“E-broker stocks generally price in Fed rate changes about 18 months in advance,” he added.

Charles Schwab shares are down 27 percent in the last six months, while TD Ameritrade and E*TRADE stocks are off by 18 percent and 31 percent respectively. Online broker stocks have dropped by 9 percent on average in December so far, compared to the 4 percent selloff in S&P 500.

If their moves are any guide to the direction of of the fed funds rate, they are predicting fewer rate hikes in the coming year, according to Repetto, who showed the correlation in a research note to clients. Since the Fed would reverse course in an economic slowdown, the group could be signaling more than just a pause in rate hikes.

Online brokers’ stock performance responds to rate changes because brokers usually profit directly form higher interest rates.

“Now all these guys have banks or bank-like structures. They earn a spread on the cash people leave on their account. When the fed funds rate goes up by 25 basis points, they only pay clients an extra 10 basis points and earn incrementally the extra 15 basis points,” Repetto explained.

Additionally, the margin loan rate investors pay to borrow from the brokerage also generally go up in line with the rising interest rates, he said.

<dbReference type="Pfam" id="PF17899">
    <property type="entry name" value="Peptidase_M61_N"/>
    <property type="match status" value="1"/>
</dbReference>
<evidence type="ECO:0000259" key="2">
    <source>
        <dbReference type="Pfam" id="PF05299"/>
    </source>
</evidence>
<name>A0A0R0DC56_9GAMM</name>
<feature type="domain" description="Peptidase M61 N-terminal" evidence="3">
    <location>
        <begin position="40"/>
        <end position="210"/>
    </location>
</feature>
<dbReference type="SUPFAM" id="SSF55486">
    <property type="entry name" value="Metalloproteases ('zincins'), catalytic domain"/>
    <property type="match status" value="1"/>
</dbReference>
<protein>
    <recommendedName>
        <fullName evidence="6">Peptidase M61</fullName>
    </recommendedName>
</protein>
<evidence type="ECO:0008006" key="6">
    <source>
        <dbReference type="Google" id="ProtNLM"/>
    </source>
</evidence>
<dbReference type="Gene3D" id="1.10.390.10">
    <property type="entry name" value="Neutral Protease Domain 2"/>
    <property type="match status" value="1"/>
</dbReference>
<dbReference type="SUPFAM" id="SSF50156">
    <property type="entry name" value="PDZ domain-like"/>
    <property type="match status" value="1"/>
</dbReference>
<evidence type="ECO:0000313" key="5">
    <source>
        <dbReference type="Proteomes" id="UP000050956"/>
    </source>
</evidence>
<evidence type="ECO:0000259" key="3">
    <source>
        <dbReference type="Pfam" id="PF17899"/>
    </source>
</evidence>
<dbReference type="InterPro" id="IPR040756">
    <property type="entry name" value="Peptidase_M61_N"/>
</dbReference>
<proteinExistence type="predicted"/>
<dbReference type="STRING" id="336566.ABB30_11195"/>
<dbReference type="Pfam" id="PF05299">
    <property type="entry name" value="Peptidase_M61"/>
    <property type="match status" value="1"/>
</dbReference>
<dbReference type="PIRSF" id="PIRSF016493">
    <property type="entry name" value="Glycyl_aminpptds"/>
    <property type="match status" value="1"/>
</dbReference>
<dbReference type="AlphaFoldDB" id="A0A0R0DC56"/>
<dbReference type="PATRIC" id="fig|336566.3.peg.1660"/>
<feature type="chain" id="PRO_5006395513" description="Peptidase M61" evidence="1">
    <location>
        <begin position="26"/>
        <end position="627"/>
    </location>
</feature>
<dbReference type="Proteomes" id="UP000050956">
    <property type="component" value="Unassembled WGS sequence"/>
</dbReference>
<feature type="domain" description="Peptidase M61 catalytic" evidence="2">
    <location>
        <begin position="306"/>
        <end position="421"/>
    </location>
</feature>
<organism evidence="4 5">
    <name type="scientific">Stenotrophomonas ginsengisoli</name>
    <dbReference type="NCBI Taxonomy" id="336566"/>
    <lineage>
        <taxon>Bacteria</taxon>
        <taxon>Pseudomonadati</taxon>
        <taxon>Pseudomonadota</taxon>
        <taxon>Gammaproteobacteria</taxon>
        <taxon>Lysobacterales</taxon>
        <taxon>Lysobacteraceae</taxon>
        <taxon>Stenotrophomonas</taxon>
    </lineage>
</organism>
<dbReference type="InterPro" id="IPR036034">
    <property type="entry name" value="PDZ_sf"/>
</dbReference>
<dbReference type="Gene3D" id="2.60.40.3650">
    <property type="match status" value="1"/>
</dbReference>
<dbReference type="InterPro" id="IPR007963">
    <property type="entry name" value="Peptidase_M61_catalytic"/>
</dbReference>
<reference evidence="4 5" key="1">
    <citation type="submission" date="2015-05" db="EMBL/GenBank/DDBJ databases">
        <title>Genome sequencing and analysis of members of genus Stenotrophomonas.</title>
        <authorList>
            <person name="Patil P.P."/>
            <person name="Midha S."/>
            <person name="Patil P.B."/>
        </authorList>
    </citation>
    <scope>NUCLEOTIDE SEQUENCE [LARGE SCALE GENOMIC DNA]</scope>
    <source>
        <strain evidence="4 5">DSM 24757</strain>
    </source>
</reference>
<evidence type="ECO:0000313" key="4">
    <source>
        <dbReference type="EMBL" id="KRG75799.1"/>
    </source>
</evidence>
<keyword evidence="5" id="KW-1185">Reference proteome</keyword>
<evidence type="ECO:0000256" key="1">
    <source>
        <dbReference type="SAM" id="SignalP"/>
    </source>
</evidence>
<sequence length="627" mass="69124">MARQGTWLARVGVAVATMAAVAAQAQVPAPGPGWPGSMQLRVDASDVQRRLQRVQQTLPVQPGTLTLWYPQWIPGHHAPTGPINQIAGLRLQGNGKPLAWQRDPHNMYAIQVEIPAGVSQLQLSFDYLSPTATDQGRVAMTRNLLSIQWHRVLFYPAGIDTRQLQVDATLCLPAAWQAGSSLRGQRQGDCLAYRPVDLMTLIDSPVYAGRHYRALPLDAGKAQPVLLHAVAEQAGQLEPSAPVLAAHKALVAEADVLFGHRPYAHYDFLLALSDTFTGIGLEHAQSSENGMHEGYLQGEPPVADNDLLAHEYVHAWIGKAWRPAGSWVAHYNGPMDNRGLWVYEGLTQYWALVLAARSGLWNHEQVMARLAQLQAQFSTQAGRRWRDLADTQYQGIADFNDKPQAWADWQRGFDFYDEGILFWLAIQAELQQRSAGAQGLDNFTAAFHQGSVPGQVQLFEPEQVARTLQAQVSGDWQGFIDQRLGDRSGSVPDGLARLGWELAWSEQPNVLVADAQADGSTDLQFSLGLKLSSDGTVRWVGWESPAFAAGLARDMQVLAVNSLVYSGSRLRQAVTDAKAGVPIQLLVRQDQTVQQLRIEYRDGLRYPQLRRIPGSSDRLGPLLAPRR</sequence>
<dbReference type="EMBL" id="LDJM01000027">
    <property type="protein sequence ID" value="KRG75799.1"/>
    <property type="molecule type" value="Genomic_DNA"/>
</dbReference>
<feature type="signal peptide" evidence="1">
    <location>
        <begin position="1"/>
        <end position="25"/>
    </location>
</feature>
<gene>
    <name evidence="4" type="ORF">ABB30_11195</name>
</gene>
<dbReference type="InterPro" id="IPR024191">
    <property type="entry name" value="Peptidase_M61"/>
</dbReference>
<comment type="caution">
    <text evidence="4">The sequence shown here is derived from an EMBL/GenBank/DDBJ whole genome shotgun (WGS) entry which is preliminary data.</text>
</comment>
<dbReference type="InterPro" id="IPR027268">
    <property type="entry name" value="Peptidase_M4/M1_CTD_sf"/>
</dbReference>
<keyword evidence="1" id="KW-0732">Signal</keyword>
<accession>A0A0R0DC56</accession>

To be sure, although markets have slashed their expectations following the stock market turmoil over the past two months, they are still foreseeing a 78 percent chance of a hike next week and a 38 percent probability of a rate increase in 2019, according to the CME’s tracker.

[“source=forbes]

Clutch Announces the Leading Web Design Agencies in the United States for 2018

 Clutch unveiled a list of the leading web design agencies across the United States today. These designers are experts in the latest design techniques and work closely with clients to ensure that their websites fit their unique style and business goals.

This report recognizes over 1,000 companies for their ability to deliver and commitment to client satisfaction.